Exploring The Casting Processes of Different Types of Die Casting Techniques

Die casting is the most common metal parts fabrication method. The goal of this process is to turn molten metal into different shapes. Technicians use various machines and follow different processes to achieve the desired shape. As such, die casting can be classified into several types. In this article, you will learn all about these types and how they happen.

What is Die Casting?

Die Casting

As we started by saying, this process aims to shape molten metal into desired shapes. Die casting has been used in various industries, such as automotive, to manufacture parts with intricate geometry. 

Select types of metals are heated to their melting point and transferred into a die cavity either under high pressure or by gravitational flow. The die cavity consists of a mold that the molten metal mimics as it solidifies. Essentially, this is the basic idea behind die-casting. 

Types of Die-Casting 

The different types of die-casting result from the various ways in which this process occurs. These types also account for the diverse parts that the casting technique can produce. Factors such as the type of metal, desired shape, and other parameters influence the die-casting technique to be used. Let’s learn about these types.

Cold chamber die-casting

This technique is set apart because the furnace used to melt the metal is separate from the casting machine. In other words, the molten metal comes into contact only during the injection stage of the process. This means that the chamber (die cavity) will be cold when the metal is being ladled in it. 

The cold chamber is used to cast metals with high melting points, such as brass, magnesium, and aluminum. This is to avoid damaging equipment with the high heat required to melt these metals.

The casting process 

The casting process

In the cold chamber die-casting process, the four basic steps that occur are as follows;

  • Heating the metal to its melting point,
  • Transporting the molten metal into the casting machine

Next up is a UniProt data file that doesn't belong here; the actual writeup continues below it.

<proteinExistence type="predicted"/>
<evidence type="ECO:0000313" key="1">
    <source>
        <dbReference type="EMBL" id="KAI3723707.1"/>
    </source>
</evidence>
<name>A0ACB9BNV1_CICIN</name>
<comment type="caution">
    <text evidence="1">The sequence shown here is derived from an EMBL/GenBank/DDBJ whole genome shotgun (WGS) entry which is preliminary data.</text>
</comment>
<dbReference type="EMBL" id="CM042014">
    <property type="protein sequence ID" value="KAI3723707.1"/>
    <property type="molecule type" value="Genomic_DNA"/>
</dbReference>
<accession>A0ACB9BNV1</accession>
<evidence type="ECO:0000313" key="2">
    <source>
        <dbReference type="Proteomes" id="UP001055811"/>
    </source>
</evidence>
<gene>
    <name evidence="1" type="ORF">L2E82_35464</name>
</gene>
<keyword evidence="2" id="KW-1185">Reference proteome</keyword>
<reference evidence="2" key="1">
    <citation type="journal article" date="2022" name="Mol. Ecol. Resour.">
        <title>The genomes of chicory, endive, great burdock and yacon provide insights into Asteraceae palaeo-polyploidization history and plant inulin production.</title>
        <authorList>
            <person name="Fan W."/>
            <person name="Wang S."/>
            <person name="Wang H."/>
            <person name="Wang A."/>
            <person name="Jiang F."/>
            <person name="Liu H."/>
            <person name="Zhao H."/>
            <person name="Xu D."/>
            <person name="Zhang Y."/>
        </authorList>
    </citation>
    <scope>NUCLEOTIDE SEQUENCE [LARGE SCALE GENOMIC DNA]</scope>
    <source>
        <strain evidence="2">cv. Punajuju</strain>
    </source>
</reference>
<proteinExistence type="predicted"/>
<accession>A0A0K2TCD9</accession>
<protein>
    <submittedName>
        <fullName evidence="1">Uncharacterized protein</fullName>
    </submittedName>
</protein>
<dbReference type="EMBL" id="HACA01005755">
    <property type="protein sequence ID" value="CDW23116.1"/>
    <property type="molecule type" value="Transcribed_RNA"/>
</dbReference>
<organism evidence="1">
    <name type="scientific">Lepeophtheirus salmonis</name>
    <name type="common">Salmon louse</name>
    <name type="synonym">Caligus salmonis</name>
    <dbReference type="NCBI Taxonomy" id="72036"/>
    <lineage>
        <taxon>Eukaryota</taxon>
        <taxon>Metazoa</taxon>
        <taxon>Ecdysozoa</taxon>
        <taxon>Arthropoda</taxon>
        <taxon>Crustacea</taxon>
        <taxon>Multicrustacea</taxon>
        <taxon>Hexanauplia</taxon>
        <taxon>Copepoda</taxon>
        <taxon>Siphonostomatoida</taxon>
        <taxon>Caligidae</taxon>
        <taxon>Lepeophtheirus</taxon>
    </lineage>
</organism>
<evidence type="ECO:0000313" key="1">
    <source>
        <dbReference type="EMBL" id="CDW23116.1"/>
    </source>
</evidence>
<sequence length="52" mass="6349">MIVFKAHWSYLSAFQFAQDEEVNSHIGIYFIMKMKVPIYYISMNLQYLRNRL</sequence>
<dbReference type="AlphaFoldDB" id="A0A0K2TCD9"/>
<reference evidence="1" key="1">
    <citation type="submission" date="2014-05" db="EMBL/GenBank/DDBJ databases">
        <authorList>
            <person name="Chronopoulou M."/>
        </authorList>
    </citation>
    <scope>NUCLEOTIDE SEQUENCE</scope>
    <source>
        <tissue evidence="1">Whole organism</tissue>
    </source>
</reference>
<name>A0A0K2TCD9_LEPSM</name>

• Ladling the metal into the shot chamber
  • Plunging the metal into the die cavity

Evidently, cold chamber die casting is relatively straightforward. Depending on the production scale, these steps are either manual or automated. Automation helps increase production quality, while a manual approach is used when quantity is not the main focus. 

Still, with the right system, machines, and personnel, automated systems can produce high-quality and quantity die-cast parts using the cold chamber approach.

Hot chamber die-casting

This die-casting method differs from the cold chamber technique in that the plunger is connected to the furnace using the shot chamber. As soon as the metal melts, it is forced into the die cavity by pressure or gravity. 

In contrast, the hot chamber method is used for metals with a low melting point, such as zinc and lead. The furnace’s connection directly to the shot chamber ensures a continuous supply of metal to mold, making hot chamber die casting effective in terms of cost and speed of manufacturing.

The casting process

In hot chamber die casting, the process is related to that of cold chamber, with slight differences. It follows the following steps;

  • The die cavity is closed, and the ports opened,
  • Molten metal is plunged into the die cavity via the gooseneck
  • Pressure is maintained until the metal solidifies
  • Ejector pins are opened to release the cooled part

During the process, high pressure is required to force the liquid metal into the cavity and ensure it fills it. 

High-pressure die casting (HPDC)

Both cold and hot chamber die-casting techniques require pressure when injecting liquid metal into the die cavity. However, the pressure can be relatively small, and the casting will take place. On the other hand, in high-pressure die casting, the pressure required is relatively high, reaching up to 10,000 Mpa.